Seniors may face new fees at 5 centers Proposed measure would allow maximum cost on sliding scale

'Pay-for-service' trend

Plan necessitated by state reductions in local grants

April 24, 1996|By Scott Wilson | Scott Wilson,SUN STAFF

Anne Arundel seniors might soon be paying a flat fee to use the county's five community centers for the elderly, as the Department of Aging struggles to preserve popular services with a shrinking budget.

The County Council is considering a bill, supported by the Gary administration, that would allow the department to take over a state-subsidized program for frail seniors by charging newcomers the maximum amount allowed on the sliding payment scale. The measure also would let department officials impose other undetermined fees to cover costs.

The concept is part of a "pay-for-service" trend sweeping Maryland governments. From trash pickup to 911 calls, local governments are looking increasingly to the public to pay for services once subsidized entirely by taxes.

"There are more demands for services than there are funds," said Lisa Ritter, spokeswoman for County Executive John G. Gary. "To the extent you can make services available to those who use them and not a burden on the general tax base is a good thing. But we recognize there is always a concern when you start charging directly."

During this year's session, the General Assembly eliminated two grants that brought the county almost $60,000 a year for physical and mental health programs aimed at "borderline" seniors -- people at least 55 years old who need help to exercise but are not ready for costly adult day care.

Those who receive four hours of daily supervision will continue paying between $5 and $28 per day. But to ensure continuation of the program, new enrollees will automatically pay the highest fee, county officials say.

"I don't think we'll be able to continue this kind of specialized program without this," said Diane R. Evans, the Arnold Republican who chairs the council.

Last year, 64 seniors used the "Senior Center Plus" program, paid for through a $37,364 grant the county has received for two years. State legislators cut 25 percent of the grant this year and eliminated it entirely for next year.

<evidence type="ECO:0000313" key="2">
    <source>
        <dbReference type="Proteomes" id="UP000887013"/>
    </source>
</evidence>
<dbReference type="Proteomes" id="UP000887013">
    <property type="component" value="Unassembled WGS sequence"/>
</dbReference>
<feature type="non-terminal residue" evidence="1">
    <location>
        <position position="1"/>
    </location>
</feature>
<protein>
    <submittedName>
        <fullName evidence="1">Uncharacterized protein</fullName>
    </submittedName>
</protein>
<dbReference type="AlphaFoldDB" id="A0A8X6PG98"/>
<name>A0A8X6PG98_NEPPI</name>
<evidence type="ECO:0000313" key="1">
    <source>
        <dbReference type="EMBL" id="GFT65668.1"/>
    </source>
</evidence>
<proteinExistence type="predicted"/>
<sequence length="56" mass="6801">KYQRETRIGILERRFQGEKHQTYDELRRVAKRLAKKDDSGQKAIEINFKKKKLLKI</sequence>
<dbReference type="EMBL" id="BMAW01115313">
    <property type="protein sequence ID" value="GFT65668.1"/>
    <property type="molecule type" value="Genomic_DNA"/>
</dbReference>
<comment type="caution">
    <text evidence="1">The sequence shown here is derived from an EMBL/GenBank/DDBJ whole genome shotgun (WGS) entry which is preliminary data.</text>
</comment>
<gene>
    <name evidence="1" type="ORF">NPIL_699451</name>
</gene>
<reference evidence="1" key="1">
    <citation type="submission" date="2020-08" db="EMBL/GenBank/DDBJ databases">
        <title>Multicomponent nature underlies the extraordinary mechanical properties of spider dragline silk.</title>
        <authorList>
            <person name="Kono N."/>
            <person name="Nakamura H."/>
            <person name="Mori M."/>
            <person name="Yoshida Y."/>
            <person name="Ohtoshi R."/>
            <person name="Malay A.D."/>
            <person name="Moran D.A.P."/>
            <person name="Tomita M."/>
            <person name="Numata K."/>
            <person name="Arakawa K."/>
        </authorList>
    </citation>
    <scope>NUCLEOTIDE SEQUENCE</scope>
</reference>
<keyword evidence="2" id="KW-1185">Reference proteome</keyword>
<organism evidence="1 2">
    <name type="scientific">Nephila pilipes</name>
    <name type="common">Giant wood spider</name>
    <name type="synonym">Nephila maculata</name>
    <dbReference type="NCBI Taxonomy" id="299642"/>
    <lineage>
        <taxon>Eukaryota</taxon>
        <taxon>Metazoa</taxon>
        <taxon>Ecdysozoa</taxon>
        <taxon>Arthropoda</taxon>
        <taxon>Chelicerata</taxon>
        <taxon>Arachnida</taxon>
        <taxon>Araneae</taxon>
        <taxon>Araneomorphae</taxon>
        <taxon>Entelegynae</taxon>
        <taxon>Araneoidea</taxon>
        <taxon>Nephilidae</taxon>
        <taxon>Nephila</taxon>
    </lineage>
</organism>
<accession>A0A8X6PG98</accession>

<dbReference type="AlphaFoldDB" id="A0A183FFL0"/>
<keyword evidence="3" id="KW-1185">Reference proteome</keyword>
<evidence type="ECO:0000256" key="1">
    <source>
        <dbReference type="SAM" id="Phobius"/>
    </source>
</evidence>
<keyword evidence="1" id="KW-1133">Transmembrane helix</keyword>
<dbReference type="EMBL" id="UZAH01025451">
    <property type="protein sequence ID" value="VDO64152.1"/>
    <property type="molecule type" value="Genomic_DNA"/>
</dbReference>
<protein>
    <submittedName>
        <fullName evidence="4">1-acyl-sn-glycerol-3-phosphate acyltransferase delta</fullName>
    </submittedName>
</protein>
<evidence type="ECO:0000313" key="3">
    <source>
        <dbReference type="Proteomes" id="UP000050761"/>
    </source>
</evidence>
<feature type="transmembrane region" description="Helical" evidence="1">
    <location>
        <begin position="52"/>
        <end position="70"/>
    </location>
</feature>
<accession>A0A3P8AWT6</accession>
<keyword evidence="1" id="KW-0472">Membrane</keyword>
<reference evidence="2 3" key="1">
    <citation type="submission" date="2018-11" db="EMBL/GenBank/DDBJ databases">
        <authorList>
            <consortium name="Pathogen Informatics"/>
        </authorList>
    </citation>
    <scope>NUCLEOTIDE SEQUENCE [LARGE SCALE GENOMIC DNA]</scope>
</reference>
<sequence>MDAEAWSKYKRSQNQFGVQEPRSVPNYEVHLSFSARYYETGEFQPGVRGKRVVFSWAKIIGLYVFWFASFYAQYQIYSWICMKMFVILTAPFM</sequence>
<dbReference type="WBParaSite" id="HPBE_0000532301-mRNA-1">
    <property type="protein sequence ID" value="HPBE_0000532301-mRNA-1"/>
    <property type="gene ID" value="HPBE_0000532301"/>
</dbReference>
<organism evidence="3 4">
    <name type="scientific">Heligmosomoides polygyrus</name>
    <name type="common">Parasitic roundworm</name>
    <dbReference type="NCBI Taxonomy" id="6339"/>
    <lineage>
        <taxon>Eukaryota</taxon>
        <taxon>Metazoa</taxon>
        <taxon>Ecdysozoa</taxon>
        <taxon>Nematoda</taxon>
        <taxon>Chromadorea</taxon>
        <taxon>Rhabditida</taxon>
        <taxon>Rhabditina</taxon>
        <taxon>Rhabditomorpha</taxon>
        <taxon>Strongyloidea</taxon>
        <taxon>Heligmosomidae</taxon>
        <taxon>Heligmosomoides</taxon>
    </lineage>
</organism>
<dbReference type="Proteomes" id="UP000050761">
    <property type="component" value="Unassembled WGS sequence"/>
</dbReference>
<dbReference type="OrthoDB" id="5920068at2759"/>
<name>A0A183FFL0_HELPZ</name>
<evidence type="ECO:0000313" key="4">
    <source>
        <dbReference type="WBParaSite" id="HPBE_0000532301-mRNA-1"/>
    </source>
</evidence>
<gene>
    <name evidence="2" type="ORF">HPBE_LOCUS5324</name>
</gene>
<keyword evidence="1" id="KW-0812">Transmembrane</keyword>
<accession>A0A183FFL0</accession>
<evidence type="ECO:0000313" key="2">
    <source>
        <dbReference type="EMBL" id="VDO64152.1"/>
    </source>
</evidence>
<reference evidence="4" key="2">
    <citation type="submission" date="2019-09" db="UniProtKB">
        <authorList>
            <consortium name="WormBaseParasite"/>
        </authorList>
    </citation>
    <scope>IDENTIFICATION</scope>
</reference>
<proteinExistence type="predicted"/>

The state also will no longer contribute $21,266 to help run the county's five senior centers, a subsidy Anne Arundel has received for 10 years.

Carol R. Baker, director of the county's Department of Aging, said the agency may begin charging seniors $10 a year to use the community centers. The fee, which under the council bill would need approval from the Area Agency on Aging Advisory Board, could be added later this year to supplement the department's $5.5 million annual budget.

Dr. Baker said the charge would raise roughly $60,000 a year to help cushion programs from future budget cuts, buy new equipment or provide other services without creating new fees. But she added that any of the 15,000 seniors registered at the centers, many living on fixed incomes, who could not afford the fee would not have to pay.

"The last thing you want to do is nickel-and-dime people to death," she said. "You can certainly reach a point of diminishing returns."

The council will decide whether to allow the Department of Aging to begin charging fees on May 6. Last month, the council approved a measure that raised the maximum pay for the agency director 22 percent, bringing it in line with other department heads' salaries.

The bill comes as the county agency and others around the state tinker with programs and personnel to make ends meet during tough economic times. Baltimore County, for example, decided last month to save money by hiring a private company to run its adult day care services. But now county officials have decided to close three senior centers instead.

In 1993, Dr. Baker privatized the personnel segments of the department's transportation and nutrition programs, removing 48 employees from the county payroll and saving $20,000 a year. In addition, the department solicits contributions to help pay for both programs, collecting $140,000 a year from private sources.

"If it's a choice between charging or closing, then they have to charge," said Margaret B. Nitkoski, president of the 15-member aging advisory council. "We've had it free for so long when the funds were plentiful. Maybe it's just a matter of educating the public."

Pub Date: 4/24/96

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